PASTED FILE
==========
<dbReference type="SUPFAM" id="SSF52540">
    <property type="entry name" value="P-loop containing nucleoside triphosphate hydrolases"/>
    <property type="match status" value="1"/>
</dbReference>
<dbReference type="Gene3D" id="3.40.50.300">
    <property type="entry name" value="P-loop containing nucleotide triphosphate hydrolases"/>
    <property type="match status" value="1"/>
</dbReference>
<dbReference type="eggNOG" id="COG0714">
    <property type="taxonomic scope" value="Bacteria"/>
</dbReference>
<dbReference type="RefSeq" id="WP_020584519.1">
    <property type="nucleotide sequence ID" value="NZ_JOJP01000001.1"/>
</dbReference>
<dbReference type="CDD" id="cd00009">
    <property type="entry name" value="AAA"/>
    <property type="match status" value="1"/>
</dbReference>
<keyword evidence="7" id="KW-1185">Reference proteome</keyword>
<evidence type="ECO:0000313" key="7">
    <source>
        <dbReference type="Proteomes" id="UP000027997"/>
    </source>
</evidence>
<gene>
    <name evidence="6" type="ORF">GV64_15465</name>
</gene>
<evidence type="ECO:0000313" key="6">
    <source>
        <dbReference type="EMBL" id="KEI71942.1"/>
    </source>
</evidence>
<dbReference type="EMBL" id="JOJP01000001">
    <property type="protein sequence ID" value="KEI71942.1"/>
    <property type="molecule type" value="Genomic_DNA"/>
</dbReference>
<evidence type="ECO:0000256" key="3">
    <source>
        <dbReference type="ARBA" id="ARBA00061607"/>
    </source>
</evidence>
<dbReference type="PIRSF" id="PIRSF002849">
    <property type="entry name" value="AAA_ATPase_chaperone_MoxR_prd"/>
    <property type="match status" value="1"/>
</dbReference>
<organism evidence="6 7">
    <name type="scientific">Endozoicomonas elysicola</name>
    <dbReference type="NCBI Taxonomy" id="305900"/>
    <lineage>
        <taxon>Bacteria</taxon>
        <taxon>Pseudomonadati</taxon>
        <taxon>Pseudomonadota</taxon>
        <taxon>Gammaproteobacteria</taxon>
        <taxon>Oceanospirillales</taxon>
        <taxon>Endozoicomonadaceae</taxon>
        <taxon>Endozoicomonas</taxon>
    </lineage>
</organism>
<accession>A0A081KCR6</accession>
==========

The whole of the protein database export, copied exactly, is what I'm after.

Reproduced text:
<dbReference type="SUPFAM" id="SSF52540">
    <property type="entry name" value="P-loop containing nucleoside triphosphate hydrolases"/>
    <property type="match status" value="1"/>
</dbReference>
<dbReference type="Gene3D" id="3.40.50.300">
    <property type="entry name" value="P-loop containing nucleotide triphosphate hydrolases"/>
    <property type="match status" value="1"/>
</dbReference>
<dbReference type="eggNOG" id="COG0714">
    <property type="taxonomic scope" value="Bacteria"/>
</dbReference>
<dbReference type="RefSeq" id="WP_020584519.1">
    <property type="nucleotide sequence ID" value="NZ_JOJP01000001.1"/>
</dbReference>
<dbReference type="CDD" id="cd00009">
    <property type="entry name" value="AAA"/>
    <property type="match status" value="1"/>
</dbReference>
<keyword evidence="7" id="KW-1185">Reference proteome</keyword>
<evidence type="ECO:0000313" key="7">
    <source>
        <dbReference type="Proteomes" id="UP000027997"/>
    </source>
</evidence>
<gene>
    <name evidence="6" type="ORF">GV64_15465</name>
</gene>
<evidence type="ECO:0000313" key="6">
    <source>
        <dbReference type="EMBL" id="KEI71942.1"/>
    </source>
</evidence>
<dbReference type="EMBL" id="JOJP01000001">
    <property type="protein sequence ID" value="KEI71942.1"/>
    <property type="molecule type" value="Genomic_DNA"/>
</dbReference>
<evidence type="ECO:0000256" key="3">
    <source>
        <dbReference type="ARBA" id="ARBA00061607"/>
    </source>
</evidence>
<dbReference type="PIRSF" id="PIRSF002849">
    <property type="entry name" value="AAA_ATPase_chaperone_MoxR_prd"/>
    <property type="match status" value="1"/>
</dbReference>
<organism evidence="6 7">
    <name type="scientific">Endozoicomonas elysicola</name>
    <dbReference type="NCBI Taxonomy" id="305900"/>
    <lineage>
        <taxon>Bacteria</taxon>
        <taxon>Pseudomonadati</taxon>
        <taxon>Pseudomonadota</taxon>
        <taxon>Gammaproteobacteria</taxon>
        <taxon>Oceanospirillales</taxon>
        <taxon>Endozoicomonadaceae</taxon>
        <taxon>Endozoicomonas</taxon>
    </lineage>
</organism>
<accession>A0A081KCR6</accession>